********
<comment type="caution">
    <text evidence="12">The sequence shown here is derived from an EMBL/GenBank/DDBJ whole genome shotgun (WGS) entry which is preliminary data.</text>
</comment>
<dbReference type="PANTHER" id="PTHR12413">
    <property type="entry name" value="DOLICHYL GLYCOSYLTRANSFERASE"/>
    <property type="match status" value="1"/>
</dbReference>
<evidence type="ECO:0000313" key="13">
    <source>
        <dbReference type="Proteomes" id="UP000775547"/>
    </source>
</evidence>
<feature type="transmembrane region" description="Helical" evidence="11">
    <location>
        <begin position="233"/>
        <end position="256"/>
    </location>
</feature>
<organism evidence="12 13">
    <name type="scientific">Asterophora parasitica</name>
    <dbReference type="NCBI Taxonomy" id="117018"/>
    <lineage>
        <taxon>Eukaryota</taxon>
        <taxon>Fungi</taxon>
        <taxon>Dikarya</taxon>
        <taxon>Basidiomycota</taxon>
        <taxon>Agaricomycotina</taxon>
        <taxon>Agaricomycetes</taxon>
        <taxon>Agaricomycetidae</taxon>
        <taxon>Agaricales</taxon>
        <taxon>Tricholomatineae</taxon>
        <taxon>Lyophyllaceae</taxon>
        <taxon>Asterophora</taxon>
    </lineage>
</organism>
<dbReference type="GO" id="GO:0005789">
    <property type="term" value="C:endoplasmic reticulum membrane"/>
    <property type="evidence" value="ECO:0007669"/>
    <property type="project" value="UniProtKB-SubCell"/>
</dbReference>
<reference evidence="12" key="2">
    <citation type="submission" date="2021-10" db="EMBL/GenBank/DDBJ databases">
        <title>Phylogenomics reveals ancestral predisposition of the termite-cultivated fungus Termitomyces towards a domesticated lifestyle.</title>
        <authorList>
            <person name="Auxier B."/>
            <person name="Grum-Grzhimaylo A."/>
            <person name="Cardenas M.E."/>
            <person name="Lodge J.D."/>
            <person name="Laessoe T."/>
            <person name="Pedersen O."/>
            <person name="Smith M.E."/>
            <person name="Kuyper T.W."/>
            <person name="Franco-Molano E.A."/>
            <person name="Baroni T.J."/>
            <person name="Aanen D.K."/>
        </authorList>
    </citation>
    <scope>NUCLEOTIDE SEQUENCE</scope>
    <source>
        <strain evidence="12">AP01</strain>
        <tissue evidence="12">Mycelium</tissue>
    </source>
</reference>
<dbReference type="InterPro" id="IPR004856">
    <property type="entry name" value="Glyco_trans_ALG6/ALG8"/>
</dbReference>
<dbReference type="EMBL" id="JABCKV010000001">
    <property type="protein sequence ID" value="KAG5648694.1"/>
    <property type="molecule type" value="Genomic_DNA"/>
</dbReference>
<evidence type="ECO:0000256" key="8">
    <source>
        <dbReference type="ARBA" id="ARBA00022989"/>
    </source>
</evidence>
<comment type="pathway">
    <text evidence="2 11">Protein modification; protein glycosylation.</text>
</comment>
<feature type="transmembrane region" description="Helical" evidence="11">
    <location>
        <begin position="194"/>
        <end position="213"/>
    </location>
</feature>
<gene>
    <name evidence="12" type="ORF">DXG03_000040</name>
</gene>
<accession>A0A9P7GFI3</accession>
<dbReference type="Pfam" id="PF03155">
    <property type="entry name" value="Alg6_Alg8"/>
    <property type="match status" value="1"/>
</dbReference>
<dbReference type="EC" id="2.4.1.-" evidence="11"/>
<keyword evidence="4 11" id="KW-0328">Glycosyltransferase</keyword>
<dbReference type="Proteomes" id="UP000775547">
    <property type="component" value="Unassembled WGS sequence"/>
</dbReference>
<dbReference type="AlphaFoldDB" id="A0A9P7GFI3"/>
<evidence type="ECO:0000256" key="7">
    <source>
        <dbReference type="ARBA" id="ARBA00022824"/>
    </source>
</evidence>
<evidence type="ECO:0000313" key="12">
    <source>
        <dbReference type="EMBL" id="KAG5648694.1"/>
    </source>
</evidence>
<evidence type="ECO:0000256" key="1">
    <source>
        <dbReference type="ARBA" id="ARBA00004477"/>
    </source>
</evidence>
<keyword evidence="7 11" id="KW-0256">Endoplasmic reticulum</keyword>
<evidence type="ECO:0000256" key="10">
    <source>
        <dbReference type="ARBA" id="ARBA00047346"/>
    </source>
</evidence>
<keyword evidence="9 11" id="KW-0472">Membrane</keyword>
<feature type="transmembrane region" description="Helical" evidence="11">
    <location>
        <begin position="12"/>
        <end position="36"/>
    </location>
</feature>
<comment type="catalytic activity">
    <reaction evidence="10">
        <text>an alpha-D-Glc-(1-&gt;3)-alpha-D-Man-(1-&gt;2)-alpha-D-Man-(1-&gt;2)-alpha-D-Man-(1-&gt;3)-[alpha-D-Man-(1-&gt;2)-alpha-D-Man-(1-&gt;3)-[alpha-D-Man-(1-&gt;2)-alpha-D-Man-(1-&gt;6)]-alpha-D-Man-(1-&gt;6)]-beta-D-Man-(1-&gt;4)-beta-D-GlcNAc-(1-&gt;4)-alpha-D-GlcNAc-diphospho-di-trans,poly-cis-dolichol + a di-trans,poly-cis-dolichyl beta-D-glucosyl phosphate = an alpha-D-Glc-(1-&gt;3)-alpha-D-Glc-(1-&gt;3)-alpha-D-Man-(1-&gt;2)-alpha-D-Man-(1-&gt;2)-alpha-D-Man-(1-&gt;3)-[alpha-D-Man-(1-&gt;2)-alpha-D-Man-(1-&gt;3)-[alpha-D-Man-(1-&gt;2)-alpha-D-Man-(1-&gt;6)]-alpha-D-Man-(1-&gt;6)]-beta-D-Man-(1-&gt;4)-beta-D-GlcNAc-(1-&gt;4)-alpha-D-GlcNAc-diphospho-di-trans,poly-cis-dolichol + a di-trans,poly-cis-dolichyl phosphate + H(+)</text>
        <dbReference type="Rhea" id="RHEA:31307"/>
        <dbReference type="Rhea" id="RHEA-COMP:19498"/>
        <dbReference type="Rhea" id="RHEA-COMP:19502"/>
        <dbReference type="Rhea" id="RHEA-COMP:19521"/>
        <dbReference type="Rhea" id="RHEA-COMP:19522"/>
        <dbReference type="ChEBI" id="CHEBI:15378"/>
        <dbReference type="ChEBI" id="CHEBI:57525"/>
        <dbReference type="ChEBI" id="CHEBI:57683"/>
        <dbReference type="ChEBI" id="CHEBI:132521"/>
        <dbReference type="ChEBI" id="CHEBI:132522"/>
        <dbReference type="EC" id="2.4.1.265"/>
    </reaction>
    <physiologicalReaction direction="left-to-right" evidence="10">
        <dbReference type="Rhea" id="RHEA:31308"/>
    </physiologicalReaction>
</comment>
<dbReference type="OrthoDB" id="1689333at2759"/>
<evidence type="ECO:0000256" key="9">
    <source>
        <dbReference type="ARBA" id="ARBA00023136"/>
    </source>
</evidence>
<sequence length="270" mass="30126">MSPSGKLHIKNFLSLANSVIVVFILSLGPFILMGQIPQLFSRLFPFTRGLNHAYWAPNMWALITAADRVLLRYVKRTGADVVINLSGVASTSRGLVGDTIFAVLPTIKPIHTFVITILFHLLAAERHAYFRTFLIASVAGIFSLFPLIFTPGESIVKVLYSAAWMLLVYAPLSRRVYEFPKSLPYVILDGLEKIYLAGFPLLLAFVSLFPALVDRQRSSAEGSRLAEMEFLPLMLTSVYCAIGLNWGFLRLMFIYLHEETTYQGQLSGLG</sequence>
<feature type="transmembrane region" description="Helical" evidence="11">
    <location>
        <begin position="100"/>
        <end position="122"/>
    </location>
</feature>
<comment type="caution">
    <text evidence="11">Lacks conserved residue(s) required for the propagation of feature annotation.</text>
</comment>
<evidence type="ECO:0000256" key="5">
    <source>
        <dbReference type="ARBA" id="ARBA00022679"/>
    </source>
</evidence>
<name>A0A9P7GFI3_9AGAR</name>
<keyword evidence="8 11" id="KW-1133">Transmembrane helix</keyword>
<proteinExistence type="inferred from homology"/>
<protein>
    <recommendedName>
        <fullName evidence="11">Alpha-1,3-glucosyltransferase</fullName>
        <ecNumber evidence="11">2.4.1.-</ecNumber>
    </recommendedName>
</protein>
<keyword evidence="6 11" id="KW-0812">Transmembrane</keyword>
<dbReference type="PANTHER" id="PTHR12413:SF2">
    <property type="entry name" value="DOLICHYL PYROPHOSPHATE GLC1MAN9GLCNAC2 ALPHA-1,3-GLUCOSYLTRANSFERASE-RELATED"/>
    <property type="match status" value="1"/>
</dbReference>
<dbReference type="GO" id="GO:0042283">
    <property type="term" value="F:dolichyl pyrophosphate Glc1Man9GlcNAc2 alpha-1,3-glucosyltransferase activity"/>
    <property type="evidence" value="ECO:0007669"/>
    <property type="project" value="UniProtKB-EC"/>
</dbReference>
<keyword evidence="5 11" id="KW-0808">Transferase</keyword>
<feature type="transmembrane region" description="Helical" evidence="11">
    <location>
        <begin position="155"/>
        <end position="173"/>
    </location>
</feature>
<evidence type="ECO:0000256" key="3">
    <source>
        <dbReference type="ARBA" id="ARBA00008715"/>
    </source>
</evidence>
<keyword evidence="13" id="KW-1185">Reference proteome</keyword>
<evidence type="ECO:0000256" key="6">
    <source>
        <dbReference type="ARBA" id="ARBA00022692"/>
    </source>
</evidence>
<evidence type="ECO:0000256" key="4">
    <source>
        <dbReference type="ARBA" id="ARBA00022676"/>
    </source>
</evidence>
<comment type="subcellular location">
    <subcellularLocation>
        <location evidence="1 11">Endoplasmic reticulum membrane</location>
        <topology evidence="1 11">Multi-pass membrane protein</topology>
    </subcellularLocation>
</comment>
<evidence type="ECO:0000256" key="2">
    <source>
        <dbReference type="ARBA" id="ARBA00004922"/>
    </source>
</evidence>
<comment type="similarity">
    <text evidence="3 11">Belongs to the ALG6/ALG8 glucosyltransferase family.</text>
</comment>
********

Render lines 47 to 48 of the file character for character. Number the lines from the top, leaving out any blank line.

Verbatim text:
            <person name="Cardenas M.E."/>
            <person name="Lodge J.D."/>